July marks the official beginning of summer here on the East Coast. The Jersey Shore is packed, friends are filling up their mini vans and heading with their families for the mountains, and state and national parks are overflowing with visitors.
For many, July is also a month of transition. Recent college graduates who took a "break" after graduation are now realizing it's time to buckle down and start looking for what's next. Many young adults will finish their term of service with program like AmeriCorps and Jesuit Volunteer Corps. And for others, the calm of the summer months offers a time of reflection and planning.
While most of the conversation will be about finding a job and establishing a career, there is a growing trend, thanks in large part due to the efforts of the Lilly Endowment, to think about our life's work in terms of vocational discernment.
What does that mean? Well according to the dictionary,
Vocational (adjective): a strong feeling of suitability for a particular career or occupation. a particular occupation, business, or profession; calling, a strong impulse or inclination to follow a particular activity or career,
Discernment (noun): the faculty of discerning, discriminating, acuteness of judgment and understanding, the ability to judge well.
The phrase "vocational discernment" has been traditionally used by the Catholic Church to refer to men who are preparing to become priests. But the term can and is being used to include anyone thinking about how they want to use their career to engage in the world.
What do we want to do? What and whom do we love? What social issue do you want to commit to, to impact? How does what you do connect with what you believe?
The concept is meant to capture the significance of our spiritual lives and integrate it into our career exploration. It can be specifically tied to careers defined by a faith tradition, or it can take on a wider, broader sense of being in line and right with the universe.
For me, vocational discernment is about doing your homework and figuring out what is out there and what is not. It's about listening to your heart instead of the voices of others when deciding what to do. It's about deciding to explore and try and not worry about saving face or what others might think. And it's about learning from all of that and charting a new and often more exciting course, all the while seeking to understand how what I do and what I believe line up and serve as a source of inspiration, strength and joy.
In other words: our lives matter. What we do matters. How we chose what we do matters.
For years I've worked with people like Jim Ellison, Martha Wright, Melissa Wiginton, and Marie Campbell to gather with groups, mostly comprised of individuals in their twenties and early thirties, and hold vocational discernment retreats. From those experiences we developed a number of questions about discerning life and planning your journey. These questions can serve as a resource for anyone seeking to plot out a future.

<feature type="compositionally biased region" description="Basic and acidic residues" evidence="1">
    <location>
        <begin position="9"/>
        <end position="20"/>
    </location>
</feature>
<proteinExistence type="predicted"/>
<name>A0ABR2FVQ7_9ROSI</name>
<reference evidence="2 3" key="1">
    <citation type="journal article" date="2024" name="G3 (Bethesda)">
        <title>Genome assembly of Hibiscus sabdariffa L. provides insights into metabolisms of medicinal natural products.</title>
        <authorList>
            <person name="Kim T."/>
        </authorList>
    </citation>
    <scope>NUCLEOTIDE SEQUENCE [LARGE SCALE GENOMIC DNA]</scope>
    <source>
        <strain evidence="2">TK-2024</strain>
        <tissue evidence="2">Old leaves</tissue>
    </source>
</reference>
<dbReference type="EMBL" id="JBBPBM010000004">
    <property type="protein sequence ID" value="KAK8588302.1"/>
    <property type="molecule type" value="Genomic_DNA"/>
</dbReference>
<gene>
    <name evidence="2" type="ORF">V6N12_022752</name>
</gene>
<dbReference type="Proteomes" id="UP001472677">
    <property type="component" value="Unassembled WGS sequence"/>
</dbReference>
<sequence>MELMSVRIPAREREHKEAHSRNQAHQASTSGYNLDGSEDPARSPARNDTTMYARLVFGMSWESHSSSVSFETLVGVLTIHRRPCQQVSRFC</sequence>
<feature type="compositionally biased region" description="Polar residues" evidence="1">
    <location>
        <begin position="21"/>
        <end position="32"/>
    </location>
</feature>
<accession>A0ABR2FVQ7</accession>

The questions cover four areas: Self, Relationships, Choices, and Vocation. Read them to yourself and then reflect on them either alone or with a group. We have also put this exercise into a deck of cards, known as the "Discernment Deck," which is available at www.faith3.org.
The hope is that by making questions like these available to more people, we'll be able to start meaningful conversations around discernment for more than just the groups we see! Through this exercise, we hope that you discover
• Clarity as to where your interest lie,
• Insight as to who you want to become,
• Reality as it pertains to your situation,
• Influences of your family and significant other,
• Possibility of new horizons, and
• Alignment with your actions, beliefs and spiritual sense of self.
Through your reflections and conversations on these questions, you will have painted a vocational discernment selfie. The next step is to make the road map and go on your way.
Begin now! Here a few questions to start you on your path:
● How do your financial obligations determine what options you can pursue? If your financial obligations are limiting factors, what are you doing about changing that?
● Do you have or do you hope to have a significant other in your life? How does (or how will) this person impact your career choices? Could you ever see yourself leaving a job you or moving from a place you like to advance his/her career?
● Write a six word missing statement about who you want to become.
● What skills are you hoping to develop and what are some places (whether a job or volunteering) where you can learn those skills?
To see the complete list, or to order a Discernment Deck, visit www.faith3.org/discernment-deck/.